In the season of slavery, historians defined the Black church as the “invisible institution.” The name was given because Blacks assembled to worship under a shroud of secrecy because such gatherings were outlawed by those who had the mind to know if a slave had a filled spirit, it would be a matter of time before he/she came into a sense of self. To clear their conscience of reducing African Americans to three-fifths of a human being, our enslavers had to claim we didn’t have a soul. But, the unquenchable passion of our fore parents to feel close to God sparked an innovative flame that produced sanctuaries in swamps, chapels in cotton fields and temples under trees far beyond earshot of their oppressors.
In the 21st century, in spite of African-American churches now having seating capacities that rival stadiums, television air time in as much rotation as “Law and Order” reruns, campuses bigger than historically Black colleges and pastors having more impact than local politicians, it’s a complete mystery (with all that visibility) why we are an invisible institution…AGAIN. The Black church has, by and large, become an invisible institution with acute laryngitis in the conversation regarding gay rights, same-sex marriages/unions, and the HIV crisis that has engulfed our communities. While we seem to vote on the liberal side of the political aisle, the Black church would make the tea party blush with our overt conservatism around sexuality. The elephant in the room is making us look like “Cirque du Soleil” as we juggle around our discomfort, which fosters an environment for “down low” behavior from the choir loft, the deacon board and even from the pulpit. Homosexuals have always been a part of our ministries.
The Black church can no longer afford to be invisible on these issues when same-sex unions and/or marriage, in a growing number of states, quite possibly will not just be administered at the courthouse, and when it’s our members who are seeking the applications. We can’t afford to be invisible when R&B artist Nikki Minaj encourages our teenage daughters to explore the benefits of being bisexual, when “don’t ask don’t tell” has just been told to be quiet or when HIV has become the millennium’s bubonic plague.
Self-identified gays, lesbians, bisexual and transgendered people are here. They are not just the stereotypical hairstylists, choir directors and somebody else’s children. They are our children! If we claim that Jesus died for everyone, are they not included in that number?….YES, they are!
Now, as a third-generation preacher of the nation’s oldest Black denomination the African Methodist Episcopal Church and former national youth director of the NAACP, I have both the Black church and civil rights tradition coursing through my veins. And, as such, I have a bone of contention with the gay community: Their false correlation between the gay rights struggle and the civil rights movement. Since the church has become invisible, no one seems to see this is historically and philosophically out of order and context. While homosexuals have been persecuted, they’ve never had to ride on the back of the bus, drink from separate water fountains, receive subpar education, be sold like animals or hung for looking somebody in the eye. Furthermore, African Americans aren’t granted the option of coming out of the closet; when we come out the door the march towards social justice begins.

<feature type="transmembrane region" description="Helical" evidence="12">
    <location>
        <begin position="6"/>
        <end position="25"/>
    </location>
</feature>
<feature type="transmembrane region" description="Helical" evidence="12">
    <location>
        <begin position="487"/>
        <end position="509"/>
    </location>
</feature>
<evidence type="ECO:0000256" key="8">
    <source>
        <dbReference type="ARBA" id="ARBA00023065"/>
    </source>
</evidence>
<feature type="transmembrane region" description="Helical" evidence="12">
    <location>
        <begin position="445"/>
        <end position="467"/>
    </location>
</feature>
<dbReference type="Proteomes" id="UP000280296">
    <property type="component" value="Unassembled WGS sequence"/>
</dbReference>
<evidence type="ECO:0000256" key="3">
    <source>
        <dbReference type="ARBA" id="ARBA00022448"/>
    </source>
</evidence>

Still, we can’t remain invisible on this issue. While our doctrine, theology and faith preclude us from embracing these unions/marriages, they don’t bar us from loving the individual. With our perplexed and painful history, one would think we would operate at a greater level of compassion, but in large measure we have become the new oppressors. When Jesus healed in the New Testament, it was because he was moved with compassion. In order for us to heal the divide, we must move with compassion!
Compassion is not the same as affirming. Fundamentally, we disagree whether acts within the LGBT lifestyles constitute sin or whether lifestyles are a choice, etc., but we can’t disagree with the value of somebody’s life. If we preach homophobia we have stopped preaching hope for compassion! Resolutely across denominational lines we have to agree that Jesus loves sinners but died to do away with sin. So, regardless of the fact that we believe acts within these lifestyles involve sin, the church must love as Jesus loved!?
As a mega pastor that had a major moral failure that led to divorce, I know what grace looks like, and I’m sure it’s available. The 8,000 persons that come to my church weekly, the 4,000 that view online and the 40,000 who follow me on social networking hate what I did but, through grace, love who I am. They love me because of their compassion. Hypocrisy would be for me or any other pastor or church to deny others compassion because we believe they sin. After all, I thought that was what the church was—a place to help people find the love of God!
Let the Church say, “Amen….”
The Rev. Jamal Bryant is pastor of Baltimore’s Empowerment Temple and a nationally respected preacher and youth leader.